Plans by Irish finance minister Charles McCreevy to advance by two months the deadline for filing returns under the self-assessment system have upset both Irish business and the profession.
The Irish ICA warned the change could ‘result in chaos in the administration of the tax system and have the effect of delaying the collection of tax’.
In a survey of members it found 87% were opposed to changing the current practice.
But the UK Inland Revenue, still dealing with the aftermath of the 31 January self-assessment deadline, said it had no plans to revert to an end-of-October filing date.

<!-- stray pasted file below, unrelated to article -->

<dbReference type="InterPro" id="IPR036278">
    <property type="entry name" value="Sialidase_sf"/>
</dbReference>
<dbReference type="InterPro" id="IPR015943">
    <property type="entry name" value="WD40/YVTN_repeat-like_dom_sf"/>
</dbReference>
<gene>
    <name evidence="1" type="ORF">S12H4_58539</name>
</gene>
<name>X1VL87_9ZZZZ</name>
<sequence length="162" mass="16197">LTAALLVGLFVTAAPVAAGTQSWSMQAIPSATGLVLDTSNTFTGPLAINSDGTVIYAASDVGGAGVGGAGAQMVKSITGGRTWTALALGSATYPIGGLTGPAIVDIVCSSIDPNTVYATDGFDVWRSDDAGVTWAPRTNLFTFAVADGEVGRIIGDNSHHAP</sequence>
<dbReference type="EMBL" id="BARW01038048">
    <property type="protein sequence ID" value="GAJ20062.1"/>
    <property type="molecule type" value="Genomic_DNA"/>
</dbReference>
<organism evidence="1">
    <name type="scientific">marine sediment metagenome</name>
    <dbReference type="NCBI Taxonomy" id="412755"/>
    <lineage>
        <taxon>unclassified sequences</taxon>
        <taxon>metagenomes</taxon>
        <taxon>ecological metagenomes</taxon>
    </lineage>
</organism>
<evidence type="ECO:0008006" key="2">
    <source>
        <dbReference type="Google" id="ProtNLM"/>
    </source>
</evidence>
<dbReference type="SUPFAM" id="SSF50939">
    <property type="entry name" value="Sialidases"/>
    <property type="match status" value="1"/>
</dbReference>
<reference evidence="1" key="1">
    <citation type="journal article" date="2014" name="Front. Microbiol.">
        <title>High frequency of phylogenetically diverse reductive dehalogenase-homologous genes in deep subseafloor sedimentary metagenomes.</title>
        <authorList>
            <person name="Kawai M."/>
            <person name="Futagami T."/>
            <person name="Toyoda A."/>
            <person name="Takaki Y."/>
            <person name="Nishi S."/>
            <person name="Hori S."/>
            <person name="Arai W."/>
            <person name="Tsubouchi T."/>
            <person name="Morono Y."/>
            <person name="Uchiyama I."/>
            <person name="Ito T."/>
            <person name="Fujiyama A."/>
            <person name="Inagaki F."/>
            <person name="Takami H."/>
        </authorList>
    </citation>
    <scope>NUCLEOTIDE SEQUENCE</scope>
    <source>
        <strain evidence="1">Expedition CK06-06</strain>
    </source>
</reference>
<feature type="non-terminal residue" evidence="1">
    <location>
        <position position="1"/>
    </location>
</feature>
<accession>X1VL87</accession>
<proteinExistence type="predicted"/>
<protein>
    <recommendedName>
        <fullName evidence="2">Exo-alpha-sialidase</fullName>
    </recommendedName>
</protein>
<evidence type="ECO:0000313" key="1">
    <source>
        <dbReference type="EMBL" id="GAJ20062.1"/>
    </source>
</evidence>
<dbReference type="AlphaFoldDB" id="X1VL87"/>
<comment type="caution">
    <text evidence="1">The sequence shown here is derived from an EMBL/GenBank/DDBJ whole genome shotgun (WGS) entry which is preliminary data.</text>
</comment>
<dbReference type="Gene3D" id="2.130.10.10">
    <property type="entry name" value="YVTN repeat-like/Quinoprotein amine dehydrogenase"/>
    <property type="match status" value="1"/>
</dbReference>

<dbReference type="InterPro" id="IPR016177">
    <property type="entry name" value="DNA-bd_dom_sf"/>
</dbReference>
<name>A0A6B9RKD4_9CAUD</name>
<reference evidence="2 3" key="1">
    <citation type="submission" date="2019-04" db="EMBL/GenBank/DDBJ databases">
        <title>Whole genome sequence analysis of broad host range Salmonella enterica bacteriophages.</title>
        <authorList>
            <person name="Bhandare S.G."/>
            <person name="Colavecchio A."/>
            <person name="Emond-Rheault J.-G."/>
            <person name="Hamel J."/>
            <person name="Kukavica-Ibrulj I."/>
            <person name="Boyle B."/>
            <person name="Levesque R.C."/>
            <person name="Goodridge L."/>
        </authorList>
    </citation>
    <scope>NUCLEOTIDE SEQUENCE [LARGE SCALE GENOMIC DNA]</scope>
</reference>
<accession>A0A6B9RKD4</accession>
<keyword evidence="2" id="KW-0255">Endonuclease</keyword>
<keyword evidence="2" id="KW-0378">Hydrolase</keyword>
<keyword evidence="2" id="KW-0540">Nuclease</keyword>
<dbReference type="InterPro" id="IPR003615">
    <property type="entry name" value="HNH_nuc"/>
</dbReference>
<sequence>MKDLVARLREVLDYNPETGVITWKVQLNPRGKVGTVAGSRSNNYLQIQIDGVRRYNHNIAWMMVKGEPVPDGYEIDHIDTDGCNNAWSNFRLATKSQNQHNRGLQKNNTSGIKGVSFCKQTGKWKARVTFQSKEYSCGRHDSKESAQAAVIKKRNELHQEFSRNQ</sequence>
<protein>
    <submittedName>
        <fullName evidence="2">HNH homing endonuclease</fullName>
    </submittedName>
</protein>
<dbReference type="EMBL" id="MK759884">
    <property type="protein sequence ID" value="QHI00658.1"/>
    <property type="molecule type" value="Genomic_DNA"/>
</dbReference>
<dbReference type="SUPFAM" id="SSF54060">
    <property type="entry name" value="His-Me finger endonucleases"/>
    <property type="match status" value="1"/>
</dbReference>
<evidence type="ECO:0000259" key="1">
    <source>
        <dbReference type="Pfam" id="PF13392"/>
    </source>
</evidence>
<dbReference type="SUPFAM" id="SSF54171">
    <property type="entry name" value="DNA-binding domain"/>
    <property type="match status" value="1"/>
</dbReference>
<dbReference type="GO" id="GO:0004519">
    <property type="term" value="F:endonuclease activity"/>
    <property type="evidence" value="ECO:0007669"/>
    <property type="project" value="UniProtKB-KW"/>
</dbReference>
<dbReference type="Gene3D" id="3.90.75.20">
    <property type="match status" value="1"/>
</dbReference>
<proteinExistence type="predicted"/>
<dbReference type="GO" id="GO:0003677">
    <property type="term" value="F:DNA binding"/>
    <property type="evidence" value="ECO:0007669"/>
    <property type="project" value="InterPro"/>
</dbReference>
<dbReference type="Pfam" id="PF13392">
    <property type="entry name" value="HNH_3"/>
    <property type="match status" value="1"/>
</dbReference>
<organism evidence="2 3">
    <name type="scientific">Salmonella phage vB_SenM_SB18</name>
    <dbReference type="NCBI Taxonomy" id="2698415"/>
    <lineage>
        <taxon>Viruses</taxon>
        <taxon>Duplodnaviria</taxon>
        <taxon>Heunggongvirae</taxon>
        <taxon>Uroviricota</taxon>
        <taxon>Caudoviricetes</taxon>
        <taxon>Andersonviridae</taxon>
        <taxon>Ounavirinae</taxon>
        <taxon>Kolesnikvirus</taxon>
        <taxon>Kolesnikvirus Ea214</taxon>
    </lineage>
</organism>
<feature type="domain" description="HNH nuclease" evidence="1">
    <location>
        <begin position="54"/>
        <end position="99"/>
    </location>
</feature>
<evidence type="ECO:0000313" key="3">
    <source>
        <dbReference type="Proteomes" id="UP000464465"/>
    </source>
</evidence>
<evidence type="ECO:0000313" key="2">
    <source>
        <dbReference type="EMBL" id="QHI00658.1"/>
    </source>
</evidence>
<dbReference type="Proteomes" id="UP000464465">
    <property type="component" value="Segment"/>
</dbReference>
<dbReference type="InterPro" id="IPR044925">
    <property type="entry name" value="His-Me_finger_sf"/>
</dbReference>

Under existing Irish self-assessment rules, the self-employed must pay preliminary tax for the tax year 1999/2000 by 1 November 1999. They must file returns for the 1998/1999 tax year by 31 January 2000.
Under the planned changes, the prelims payment deadline moves to 30 November.
But the annual income tax returns for 1998/1999 would have to be filed by 30 November 1999, instead of 31 January 2000.
McCreevy claimed harmonisation of the deadlines by which tax is paid and tax returns are filed would simplify and streamline ‘an over-complicated system’.
Tom Griffin, the Irish ICA president, said the change would cut the time available to complete accounts and prepare returns by 40%.
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